The aforementioned process was repeated 5 times, and in each instance the charge acceptance of the imaging member subsequent to abrasion by emery paper was 100 volts, and the charge acceptance increased to 530 volts after exposure to HF vapors.
A 2 inch×2 inch imaging member sample comprised of an aluminum substrate, 0.5 inch in thickness, containing thereover amorphous silicon with 25 atomic percent of a mixture of fluorine and hydrogen, and 10 parts per million of boron was incorporated into a xerographic imaging test fixture; and after 10,000 copies the charge acceptance decreased from 530 to 100 volts as determined by a capacitively coupled probe, reference Example VI, which decrease resulted in images of less density, that is the images were very light in appearance, and thus unacceptable.
This imaging member was then removed from the xerographic test fixture and exposed to HF vapors by repeating the procedure of Example VI, and the charge acceptance thereof increased from 100 volts to 530 volts. This imaging member was then subsequently incorporated into the xerographic imaging test fixture, and there were obtained images of excellent resolution with acceptable densities, and no white spots for 10,000 copies.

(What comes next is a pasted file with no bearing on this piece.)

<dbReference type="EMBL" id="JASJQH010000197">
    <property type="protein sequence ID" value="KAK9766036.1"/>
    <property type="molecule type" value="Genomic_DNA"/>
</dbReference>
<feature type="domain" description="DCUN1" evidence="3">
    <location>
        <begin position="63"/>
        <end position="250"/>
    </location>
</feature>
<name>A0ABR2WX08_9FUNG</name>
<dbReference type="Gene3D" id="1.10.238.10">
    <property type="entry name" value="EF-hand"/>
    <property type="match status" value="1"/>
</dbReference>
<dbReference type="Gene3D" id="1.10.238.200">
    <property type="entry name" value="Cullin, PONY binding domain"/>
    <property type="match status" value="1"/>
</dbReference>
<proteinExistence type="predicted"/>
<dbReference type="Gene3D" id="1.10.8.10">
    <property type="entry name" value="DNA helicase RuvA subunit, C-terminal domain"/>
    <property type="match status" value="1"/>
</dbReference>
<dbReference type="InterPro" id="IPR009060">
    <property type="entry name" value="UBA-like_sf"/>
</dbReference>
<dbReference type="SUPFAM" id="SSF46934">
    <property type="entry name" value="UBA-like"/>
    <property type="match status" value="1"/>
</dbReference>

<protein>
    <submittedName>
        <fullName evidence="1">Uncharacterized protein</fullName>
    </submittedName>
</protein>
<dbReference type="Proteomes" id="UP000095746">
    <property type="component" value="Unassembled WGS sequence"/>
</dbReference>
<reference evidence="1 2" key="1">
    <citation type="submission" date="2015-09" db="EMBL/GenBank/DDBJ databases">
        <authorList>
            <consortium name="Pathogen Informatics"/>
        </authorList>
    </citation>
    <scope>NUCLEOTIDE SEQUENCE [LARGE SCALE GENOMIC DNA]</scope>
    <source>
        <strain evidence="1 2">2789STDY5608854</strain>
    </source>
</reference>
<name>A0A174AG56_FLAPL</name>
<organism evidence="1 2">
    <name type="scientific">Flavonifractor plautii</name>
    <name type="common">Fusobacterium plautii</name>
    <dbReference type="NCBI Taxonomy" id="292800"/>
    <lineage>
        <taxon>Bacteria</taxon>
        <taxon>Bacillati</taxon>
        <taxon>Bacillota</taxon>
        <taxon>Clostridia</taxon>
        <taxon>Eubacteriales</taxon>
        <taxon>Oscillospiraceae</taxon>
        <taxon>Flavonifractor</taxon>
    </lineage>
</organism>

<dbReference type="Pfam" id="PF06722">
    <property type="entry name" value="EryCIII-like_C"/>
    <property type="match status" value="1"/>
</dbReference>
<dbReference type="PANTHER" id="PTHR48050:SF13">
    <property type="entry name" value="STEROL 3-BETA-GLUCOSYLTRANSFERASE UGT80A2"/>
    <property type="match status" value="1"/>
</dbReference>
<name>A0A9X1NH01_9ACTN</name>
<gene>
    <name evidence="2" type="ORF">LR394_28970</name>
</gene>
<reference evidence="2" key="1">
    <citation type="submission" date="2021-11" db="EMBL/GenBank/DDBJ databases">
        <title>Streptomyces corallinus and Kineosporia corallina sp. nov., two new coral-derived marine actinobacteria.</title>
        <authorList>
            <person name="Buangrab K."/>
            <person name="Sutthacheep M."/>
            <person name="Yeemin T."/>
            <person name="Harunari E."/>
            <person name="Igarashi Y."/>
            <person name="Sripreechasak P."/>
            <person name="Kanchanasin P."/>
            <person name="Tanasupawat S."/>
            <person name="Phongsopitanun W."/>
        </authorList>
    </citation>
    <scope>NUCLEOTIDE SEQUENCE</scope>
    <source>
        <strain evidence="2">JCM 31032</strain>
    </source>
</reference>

Although the invention has been described with reference to specific preferred embodiments, it is not intended to be limited thereto. Rather, those skilled in the art will recognize that variations and modifications may be made therein which are within the spirit of the invention, and within the scope of the following claims.
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|US4624906 *||Sep 24, 1984||Nov 25, 1986||Kyocera Corporation||Electrophotographic sensitive member having a fluorinated amorphous silicon photoconductive layer|
|Citing Patent||Filing date||Publication date||Applicant||Title|
|US5030536 *||Dec 26, 1989||Jul 9, 1991||Xerox Corporation||Processes for restoring amorphous silicon imaging members|
|U.S. Classification||430/84, 430/130, 430/95|
|International Classification||G03G5/082, G03G5/00|
|Cooperative Classification||G03G5/08214, G03G5/005|
|European Classification||G03G5/00B, G03G5/082C|
|Jul 20, 1987||AS||Assignment|
Owner name: XEROX CORPORATON, STAMFORD, COUNTY OF FAIRFIELD, C
Free format text: ASSIGNMENT OF ASSIGNORS INTEREST.;ASSIGNORS:PAI, DAMODAR M.;BADESHA, SANTOKH S.;REEL/FRAME:004771/0907
Effective date: 19870720
Owner name: XEROX CORPORATON,CONNECTICUT
Free format text: ASSIGNMENT OF ASSIGNORS INTEREST;ASSIGNORS:PAI, DAMODAR M.;BADESHA, SANTOKH S.;REEL/FRAME:004771/0907
Effective date: 19870720
|Dec 7, 1992||FPAY||Fee payment|
Year of fee payment: 4
|Nov 20, 1996||FPAY||Fee payment|
Year of fee payment: 8
|Feb 6, 2001||REMI||Maintenance fee reminder mailed|
|Jul 15, 2001||LAPS||Lapse for failure to pay maintenance fees|
|Sep 18, 2001||FP||Expired due to failure to pay maintenance fee|
Effective date: 20010718